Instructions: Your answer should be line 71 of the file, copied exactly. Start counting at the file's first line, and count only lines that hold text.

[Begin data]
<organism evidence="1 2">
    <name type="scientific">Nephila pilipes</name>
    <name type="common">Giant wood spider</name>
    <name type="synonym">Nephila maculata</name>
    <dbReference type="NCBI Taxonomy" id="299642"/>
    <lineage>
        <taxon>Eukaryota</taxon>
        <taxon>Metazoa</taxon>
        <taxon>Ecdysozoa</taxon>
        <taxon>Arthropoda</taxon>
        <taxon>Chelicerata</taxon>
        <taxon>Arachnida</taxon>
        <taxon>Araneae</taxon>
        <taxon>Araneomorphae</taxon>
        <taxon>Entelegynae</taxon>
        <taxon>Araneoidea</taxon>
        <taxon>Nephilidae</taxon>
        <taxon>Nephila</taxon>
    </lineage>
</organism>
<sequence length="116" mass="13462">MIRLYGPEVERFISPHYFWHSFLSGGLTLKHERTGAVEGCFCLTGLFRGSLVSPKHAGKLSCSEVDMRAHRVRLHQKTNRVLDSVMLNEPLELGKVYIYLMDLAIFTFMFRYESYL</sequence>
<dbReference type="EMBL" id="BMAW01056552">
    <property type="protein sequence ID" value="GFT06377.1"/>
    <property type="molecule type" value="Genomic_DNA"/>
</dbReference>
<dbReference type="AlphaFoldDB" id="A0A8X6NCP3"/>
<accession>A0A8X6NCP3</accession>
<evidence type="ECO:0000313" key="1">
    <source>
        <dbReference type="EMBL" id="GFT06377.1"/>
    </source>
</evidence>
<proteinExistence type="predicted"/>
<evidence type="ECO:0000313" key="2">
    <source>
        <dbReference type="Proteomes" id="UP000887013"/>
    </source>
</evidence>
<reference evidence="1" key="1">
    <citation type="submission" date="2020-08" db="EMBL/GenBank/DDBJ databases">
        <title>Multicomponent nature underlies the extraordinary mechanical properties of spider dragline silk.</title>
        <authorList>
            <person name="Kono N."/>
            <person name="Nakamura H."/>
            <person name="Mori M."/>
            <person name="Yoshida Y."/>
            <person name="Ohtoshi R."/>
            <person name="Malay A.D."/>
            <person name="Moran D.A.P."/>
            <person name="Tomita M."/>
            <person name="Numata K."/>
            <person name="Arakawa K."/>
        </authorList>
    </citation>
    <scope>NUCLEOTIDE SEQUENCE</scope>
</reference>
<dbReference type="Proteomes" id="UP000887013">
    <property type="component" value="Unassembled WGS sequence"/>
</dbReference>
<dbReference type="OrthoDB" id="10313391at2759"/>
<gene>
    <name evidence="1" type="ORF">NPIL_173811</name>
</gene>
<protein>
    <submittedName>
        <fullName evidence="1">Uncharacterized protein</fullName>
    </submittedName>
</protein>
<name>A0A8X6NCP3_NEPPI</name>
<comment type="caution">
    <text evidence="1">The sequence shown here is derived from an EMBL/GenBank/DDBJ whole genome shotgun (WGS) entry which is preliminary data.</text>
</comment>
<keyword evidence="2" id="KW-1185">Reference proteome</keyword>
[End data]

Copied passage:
    <text evidence="1">The sequence shown here is derived from an EMBL/GenBank/DDBJ whole genome shotgun (WGS) entry which is preliminary data.</text>